Over the years, we’ve accumulated a set of stainless-steel pots and pans from All-Clad, a couple of Lodge cast iron pans and a few Le Creuset enameled cast iron pans. These are expensive (and heavy!), but they last forever. If you get a chance, cruise the garage sales looking for these – sometimes you’ll get lucky.

Pans for an Induction Stovetop

One last thing, if you have a change your pots anyway, please consider avoiding non-stick pans. They’re really not very good for you.

Portable burners

We liked our stove so much that we got a portable burner. This is just a single burner than you can plug into the wall. I often use this to boil the water for the steamed vegetables. Getting this off the stove clears a lot of space for the main dish.

It’s also a great hot plate, without any of the fire risks of the traditional hot plates. When we’re planning this summer’s vacation, we might see if we can bring it along so that we can cook in our room and avoid eating out for every meal.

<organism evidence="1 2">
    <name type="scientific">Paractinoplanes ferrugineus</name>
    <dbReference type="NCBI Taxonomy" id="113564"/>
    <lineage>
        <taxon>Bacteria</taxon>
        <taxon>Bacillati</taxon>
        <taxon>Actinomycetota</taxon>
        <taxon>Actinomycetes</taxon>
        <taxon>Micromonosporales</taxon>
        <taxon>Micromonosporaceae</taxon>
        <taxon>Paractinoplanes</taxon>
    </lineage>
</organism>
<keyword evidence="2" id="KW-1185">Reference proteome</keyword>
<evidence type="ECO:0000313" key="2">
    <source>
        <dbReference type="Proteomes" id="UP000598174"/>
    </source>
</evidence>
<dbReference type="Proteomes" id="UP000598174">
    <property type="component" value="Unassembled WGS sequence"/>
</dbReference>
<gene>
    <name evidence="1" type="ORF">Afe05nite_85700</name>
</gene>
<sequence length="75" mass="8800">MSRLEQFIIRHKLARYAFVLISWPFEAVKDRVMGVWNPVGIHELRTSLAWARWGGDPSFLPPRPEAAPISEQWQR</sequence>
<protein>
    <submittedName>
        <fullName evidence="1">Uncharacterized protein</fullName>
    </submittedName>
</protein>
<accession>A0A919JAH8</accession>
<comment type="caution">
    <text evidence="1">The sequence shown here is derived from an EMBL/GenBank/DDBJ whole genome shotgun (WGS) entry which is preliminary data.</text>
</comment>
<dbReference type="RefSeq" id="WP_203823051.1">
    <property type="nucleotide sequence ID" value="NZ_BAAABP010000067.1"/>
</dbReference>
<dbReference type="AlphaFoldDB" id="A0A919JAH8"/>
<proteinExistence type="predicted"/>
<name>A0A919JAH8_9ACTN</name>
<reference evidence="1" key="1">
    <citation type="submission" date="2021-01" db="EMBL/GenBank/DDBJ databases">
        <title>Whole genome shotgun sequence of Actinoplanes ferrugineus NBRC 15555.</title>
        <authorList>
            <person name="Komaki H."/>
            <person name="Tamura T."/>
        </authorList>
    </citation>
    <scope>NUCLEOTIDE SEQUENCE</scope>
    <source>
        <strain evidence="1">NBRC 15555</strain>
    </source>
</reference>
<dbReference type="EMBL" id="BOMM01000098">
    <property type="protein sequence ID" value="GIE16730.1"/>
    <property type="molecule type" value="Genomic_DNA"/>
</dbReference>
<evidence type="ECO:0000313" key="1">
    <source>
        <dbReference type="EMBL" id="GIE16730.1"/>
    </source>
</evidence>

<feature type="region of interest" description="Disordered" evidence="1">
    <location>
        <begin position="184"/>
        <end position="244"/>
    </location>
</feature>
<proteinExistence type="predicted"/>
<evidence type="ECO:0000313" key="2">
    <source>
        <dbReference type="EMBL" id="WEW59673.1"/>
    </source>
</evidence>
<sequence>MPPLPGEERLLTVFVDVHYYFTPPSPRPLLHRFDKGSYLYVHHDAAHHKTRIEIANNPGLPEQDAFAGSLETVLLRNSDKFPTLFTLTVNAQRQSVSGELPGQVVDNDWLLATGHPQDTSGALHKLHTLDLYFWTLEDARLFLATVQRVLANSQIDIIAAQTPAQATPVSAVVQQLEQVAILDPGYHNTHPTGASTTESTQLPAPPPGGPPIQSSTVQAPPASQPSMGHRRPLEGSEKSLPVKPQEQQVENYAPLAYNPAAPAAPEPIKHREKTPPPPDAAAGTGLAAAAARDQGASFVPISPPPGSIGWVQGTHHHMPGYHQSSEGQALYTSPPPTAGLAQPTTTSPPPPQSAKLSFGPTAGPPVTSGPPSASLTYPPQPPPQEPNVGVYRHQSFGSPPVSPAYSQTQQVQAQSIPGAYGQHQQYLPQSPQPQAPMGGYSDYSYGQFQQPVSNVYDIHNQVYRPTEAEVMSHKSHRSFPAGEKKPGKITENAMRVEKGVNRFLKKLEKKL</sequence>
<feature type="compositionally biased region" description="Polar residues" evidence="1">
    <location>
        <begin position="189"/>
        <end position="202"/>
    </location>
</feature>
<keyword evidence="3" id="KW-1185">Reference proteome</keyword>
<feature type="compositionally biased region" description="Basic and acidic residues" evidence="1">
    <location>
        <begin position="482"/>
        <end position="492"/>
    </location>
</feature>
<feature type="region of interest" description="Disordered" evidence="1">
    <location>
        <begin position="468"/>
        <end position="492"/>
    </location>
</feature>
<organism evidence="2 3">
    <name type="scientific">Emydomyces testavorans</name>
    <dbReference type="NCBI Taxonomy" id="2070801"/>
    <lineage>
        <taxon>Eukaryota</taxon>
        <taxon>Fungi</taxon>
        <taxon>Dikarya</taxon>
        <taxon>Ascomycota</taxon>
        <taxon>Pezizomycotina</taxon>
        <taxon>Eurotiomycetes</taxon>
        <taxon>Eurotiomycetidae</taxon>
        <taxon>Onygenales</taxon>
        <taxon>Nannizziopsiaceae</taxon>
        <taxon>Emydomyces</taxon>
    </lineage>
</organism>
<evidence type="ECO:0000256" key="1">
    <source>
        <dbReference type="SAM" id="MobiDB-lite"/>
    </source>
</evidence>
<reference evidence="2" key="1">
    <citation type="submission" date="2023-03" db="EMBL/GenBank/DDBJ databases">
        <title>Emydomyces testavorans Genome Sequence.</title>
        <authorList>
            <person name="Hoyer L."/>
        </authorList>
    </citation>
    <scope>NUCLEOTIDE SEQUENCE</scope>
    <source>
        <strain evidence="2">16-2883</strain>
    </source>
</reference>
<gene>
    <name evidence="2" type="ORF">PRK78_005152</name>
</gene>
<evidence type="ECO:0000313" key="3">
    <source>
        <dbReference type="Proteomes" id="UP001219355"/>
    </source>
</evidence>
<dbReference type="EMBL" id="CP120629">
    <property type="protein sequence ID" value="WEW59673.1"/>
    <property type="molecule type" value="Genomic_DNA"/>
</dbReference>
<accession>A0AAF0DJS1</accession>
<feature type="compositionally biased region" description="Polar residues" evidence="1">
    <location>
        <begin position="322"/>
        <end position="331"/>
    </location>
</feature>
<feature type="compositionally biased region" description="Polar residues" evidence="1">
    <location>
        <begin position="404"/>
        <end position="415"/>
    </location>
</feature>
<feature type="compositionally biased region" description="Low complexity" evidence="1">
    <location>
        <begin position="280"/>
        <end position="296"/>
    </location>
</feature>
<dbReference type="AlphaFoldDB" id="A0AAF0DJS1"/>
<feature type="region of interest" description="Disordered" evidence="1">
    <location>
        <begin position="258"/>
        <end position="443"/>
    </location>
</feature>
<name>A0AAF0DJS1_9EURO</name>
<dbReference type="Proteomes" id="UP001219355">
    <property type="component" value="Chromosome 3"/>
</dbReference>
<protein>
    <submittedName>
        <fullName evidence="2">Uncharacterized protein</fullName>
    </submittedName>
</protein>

Standalone Induction Burner

Is it more expensive?

From two minutes of dedicated poking around at Sears, it looks like regular electric stoves are around $500, while induction stoves are a grand or two more. So, it’s a non-trivial difference.

We were selling our house in the midst of the worst housing recession of my lifetime – investing in a better stove was rounding error in that transaction’s red ink. Since we’re planning on staying here for the next 40 years, I’m pretty sure we’ll amortize the marginal cost.

So, what’s next?

Now that we’re settled in this house and the children aren’t babies anymore, I’m able to spend more of my time bringing the awesome to things I have to do anyway.

This spring? Rain Barrels. I think we can prevent our basement from flooding and use the rain water for the gardens.

What other tools should I investigate? Please leave a comment with ideas or drop me a line.

(And yes, I own the awesomier.com domain. I just need to figure out something (wait for it……….) awesome to do with it.)

p.s., I think I’m going to give myself a “hell yeah” for nesting parenthetical asides. Then, maybe I’ll go learn Lisp.